Since many of our users are going to want to run different OSes on this, we wanted to give some of the key hardware specs. There is a lot on these machines that are customizable, but this at least gives you some sense of what hardware is available. If you want to know if your hardware is compatible with your OS, this list should help do that tie-out.
Here are the officially supported CPUs for the OptiPlex 7070 Micro:
Intel Core i3-9300 (4 Core/ 8 MB/ 4T/ up to 4.3 GHz/ 65 W)
Intel Core i3-9300T (4 Core/ 8 MB/ 4T/ up to 3.8 GHz/ 35 W)
Intel Core i3-9100 (4 Core/ 6 MB/ 4T/ up to 4.2 GHz/ 65 W)
Intel Core i3-9100T (4 Core/ 6 MB/ 4T/ up to 3.7 GHz/ 35 W)
Intel Core i5-9400 (6 Core/ 9 MB/ 6T/ up to 4.1GHz/ 65 W)
Intel Core i5-9400T (6 Core/ 9 MB/ 6T/ up to 3.4GHz/ 35 W)
Intel Core i5-9500 (6 Core/ 9 MB/ 6T/ up to 4.4 GHz/ 65 W)
Intel Core i5-9500T (6 Core/ 9 MB/ 6T/ up to 3.7 GHz/ 35 W)
Intel Core i5-9600 (6 Core/ 9 MB/ 6T/ up to 4.6 GHz/ 65 W)
Intel Core i5-9600T (6 Core/ 9 MB/ 6T/ up to 3.9 GHz/ 35 W)
Intel Core i7-9700 (8 Core/ 12 MB/ 8T/ up to 4.8 GHz/ 65 W)
Intel Core i7-9700T (8 Core/ 12 MB/ 8T/ up to 4.3 GHz/ 35 W)
Intel Core i9-9900 (8 Core/ 16 MB/ 16T/ up to 4.9 GHz/ 65 W)
Intel Core i3-8100 (4 Cores/ 6 MB/ 4T/ up to 3.6 GHz/ 65 W)
Intel Core i3-8300 (4 Cores/ 8 MB/ 4T/ up to 3.7 GHz/ 65W)
Intel Core i5-8400 (6 Cores/ 9 MB/ 6T/ up to 4.0GHz/ 65 W)
Intel Core i5-8500 (6 Cores/ 9 MB/ 6T/ up to 4.1GHz/ 65 W)
Intel Core i5-8600 (6 Cores/ 9 MB/ 6T/ up to 4.3 GHz/ 65 W)
Intel Core i7-8700 (6 Cores/12 MB/ 12T/ up to 4.6 GHz/ 65 W)
Intel Core i3-8100T (4 Cores/ 6 MB/ 4T/ up to 3.1 GHz/ 35 W)
Intel Core i3-8300T (4 Cores/ 8 MB/ 4T/ up to 3.2 GHz/ 35 W)
Intel Core i5-8400T (6 Cores/ 9 MB/ 6T/ up to 3.3 GHz/35 W)
Intel Core i5-8500T (6 Cores/ 9 MB/ 6T/ up to 3.5 GHz/ 35 W)
Intel Core i5-8600T (6 Cores/ 9 MB/ 6T/ up to 3.7 GHz/ 35 W)
Intel Core i7-8700T (6 Cores/ 12 MB/ 12T/ up to 4.0 GHz/ 35 W)
For the 65W parts, this system would use the 130W power adapter. For the 35W CPU, these systems use a 90W power supply.
- Up to 32GB in 2x DDR4-2400/ DDR4-2666 SODIMMs
Note: STH tested 2x 32GB Samsung SODIMMs and found the system can operate with 64GB of memory.
- 2.5″ SATA with Bracket
- M.2 PCIe for NVMe SSDs
- Intel i219-LM
WiFi Support (Optional)
- Qualcomm QCA61x4A Dual-band 2×2 802.11ac Wireless + Bluetooth 4.2
- Intel Wireless-AC 9560, Dualband 2×2 802.11ac Wi-Fi with MU-MIMO + Bluetooth 5
- Intel Q370 PCH
- 1x USB 3.1 Gen1 Front
- 1x USB 3.1 Gen2 Type-C Front
- 2x USB 3.1 Gen1 Rear
- 2x USB 3.1 Gen2 Rear
OSes From Factory
- Windows 10 Home (64-bit)
- Windows 10 Pro (64-bit)
- Windows 10 Pro National Academic (64-bit)
- Windows 10 Home National Academic (64-bit)
- Ubuntu 16.04 SP1 LTS (64-bit)
- Neokylin v6.0 SP4 (China only)
The OS section can be a big deal. Sometimes the units are advertised as supporting Windows 10, but one gets a Windows 10 Home license. Also, some companies may order these units with FreeDOS in order to load their own OSes. If you are running Linux or another OS, then this is largely irrelevant. If you want to, or may want to, run Windows 10 Pro, knowing exactly which OS is on the device is ultra important.
Note: These systems sometimes change specs mid-generation. If you find another spec sheet with items you think we should add, please let us know in the comments.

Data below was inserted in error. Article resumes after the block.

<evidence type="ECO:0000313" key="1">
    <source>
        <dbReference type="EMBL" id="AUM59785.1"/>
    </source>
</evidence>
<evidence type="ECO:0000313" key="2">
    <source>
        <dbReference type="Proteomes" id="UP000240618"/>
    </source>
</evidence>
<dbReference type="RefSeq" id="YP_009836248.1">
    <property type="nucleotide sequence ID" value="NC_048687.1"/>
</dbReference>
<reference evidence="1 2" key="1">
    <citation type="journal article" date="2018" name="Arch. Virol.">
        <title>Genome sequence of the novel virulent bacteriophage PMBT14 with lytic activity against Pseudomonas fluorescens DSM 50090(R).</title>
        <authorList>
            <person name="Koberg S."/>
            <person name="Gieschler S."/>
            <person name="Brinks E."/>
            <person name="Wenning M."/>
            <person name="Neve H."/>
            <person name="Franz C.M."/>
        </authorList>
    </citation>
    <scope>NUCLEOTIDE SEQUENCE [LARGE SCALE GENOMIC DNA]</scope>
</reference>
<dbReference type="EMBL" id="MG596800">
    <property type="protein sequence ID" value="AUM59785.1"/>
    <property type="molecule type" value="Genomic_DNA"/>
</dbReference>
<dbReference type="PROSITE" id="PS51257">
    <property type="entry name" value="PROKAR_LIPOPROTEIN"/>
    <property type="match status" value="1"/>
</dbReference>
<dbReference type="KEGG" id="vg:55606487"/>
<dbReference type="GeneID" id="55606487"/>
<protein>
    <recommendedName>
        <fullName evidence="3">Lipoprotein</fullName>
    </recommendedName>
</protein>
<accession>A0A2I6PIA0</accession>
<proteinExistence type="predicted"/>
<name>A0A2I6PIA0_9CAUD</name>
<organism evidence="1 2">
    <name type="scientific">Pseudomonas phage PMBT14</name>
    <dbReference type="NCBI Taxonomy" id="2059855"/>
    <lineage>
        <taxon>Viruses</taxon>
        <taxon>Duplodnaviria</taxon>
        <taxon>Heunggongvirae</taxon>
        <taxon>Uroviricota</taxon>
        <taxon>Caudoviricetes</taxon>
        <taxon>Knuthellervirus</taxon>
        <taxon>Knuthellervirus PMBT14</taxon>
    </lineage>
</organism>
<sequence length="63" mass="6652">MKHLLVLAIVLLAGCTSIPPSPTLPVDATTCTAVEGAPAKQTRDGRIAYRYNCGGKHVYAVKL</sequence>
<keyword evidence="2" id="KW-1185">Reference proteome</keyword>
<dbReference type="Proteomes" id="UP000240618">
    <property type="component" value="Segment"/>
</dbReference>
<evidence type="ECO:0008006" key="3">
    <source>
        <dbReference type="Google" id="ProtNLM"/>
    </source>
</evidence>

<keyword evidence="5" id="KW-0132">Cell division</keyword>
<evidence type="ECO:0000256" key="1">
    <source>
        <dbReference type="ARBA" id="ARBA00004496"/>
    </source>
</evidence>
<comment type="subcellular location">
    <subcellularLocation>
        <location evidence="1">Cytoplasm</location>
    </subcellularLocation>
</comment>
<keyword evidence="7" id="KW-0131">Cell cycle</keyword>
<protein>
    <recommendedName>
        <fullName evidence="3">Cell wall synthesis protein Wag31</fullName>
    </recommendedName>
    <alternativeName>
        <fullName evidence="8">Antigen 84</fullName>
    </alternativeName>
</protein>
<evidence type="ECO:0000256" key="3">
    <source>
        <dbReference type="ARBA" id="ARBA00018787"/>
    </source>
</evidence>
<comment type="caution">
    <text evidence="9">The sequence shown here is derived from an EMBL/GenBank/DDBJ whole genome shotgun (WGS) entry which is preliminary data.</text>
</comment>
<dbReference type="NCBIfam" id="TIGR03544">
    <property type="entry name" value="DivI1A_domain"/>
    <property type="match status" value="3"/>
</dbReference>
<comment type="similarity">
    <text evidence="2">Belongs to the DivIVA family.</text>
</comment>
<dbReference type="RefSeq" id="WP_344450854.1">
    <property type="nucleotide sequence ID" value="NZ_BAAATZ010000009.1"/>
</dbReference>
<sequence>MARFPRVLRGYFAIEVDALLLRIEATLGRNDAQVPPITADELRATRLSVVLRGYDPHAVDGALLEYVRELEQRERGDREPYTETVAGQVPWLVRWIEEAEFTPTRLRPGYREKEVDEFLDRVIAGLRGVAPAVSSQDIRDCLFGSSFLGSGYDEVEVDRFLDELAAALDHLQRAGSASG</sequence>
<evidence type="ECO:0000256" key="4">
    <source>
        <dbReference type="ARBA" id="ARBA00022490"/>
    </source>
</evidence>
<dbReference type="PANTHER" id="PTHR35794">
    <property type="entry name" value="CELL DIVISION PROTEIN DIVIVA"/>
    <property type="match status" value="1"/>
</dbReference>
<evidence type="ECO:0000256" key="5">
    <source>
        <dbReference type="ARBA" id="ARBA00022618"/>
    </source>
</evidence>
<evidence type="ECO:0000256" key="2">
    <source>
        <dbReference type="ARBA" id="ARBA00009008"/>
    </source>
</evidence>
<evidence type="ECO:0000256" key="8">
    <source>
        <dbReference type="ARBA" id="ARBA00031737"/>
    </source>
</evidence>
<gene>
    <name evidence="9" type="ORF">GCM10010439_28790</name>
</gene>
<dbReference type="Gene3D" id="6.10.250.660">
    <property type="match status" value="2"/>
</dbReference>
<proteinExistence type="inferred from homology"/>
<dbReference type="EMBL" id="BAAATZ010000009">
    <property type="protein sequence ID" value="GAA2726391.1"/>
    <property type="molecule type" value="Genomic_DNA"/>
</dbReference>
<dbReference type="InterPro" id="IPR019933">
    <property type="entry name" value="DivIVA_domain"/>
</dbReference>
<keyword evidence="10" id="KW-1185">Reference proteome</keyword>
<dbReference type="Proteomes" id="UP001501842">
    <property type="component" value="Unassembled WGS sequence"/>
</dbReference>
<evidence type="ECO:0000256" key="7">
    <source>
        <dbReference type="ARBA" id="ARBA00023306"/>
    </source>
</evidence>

Next, we are going to look at the performance and power consumption before getting to our final words.
Dell OptiPlex 7070 Micro Performance and Power Consumption
Instead of going through the entire Linux-Bench test suite, we are going to show a few performance and power numbers here to give a general sense of performance. We actually planned to do storage testing, but then we realized that there was a huge variability in terms of what drives could be found in machines.
Python Linux 4.4.2 Kernel Compile Benchmark
This is one of the most requested benchmarks for STH over the past few years. The task was simple, we have a standard configuration file, the Linux 4.4.2 kernel from kernel.org, and make the standard auto-generated configuration utilizing every thread in the system. We are expressing results in terms of compiles per hour to make the results easier to read:
There is a fairly huge gap here between this solution and the older generation Core i5-6500T. Older versions of these systems may seem like they only have two fewer cores, but that core count and often clock speed deficit means huge performance deltas. Also, if we compare this to the older AMD Pro chips we saw in the Project TinyMiniMicro HP EliteDesk 705 G3 Mini CE Review, the new Core i5-9500T is much faster.
7-zip Compression Performance
7-zip is a widely used compression/ decompression program that works cross-platform. We started using the program during our early days with Windows testing. It is now part of Linux-Bench.
We wanted to also show perspective regarding some of the embedded chips such as the Xeon D and Atom series. Here the performance is better than many of the lower-power chips that can be more costly.
OpenSSL is widely used to secure communications between servers. This is an important protocol in many server stacks. We first look at our sign tests:
Here are the verify results:
Comparing to some of the server chips, the Core i5-9500T is really starting to get to a reasonable performance range while maintaining lower power consumption. There was not a huge upgrade over the Core i5-8500T, however, we can see it start to get into the territory of a quad-core Intel Xeon E-2224G range.
Next, we are going to discuss power consumption before getting to our final words.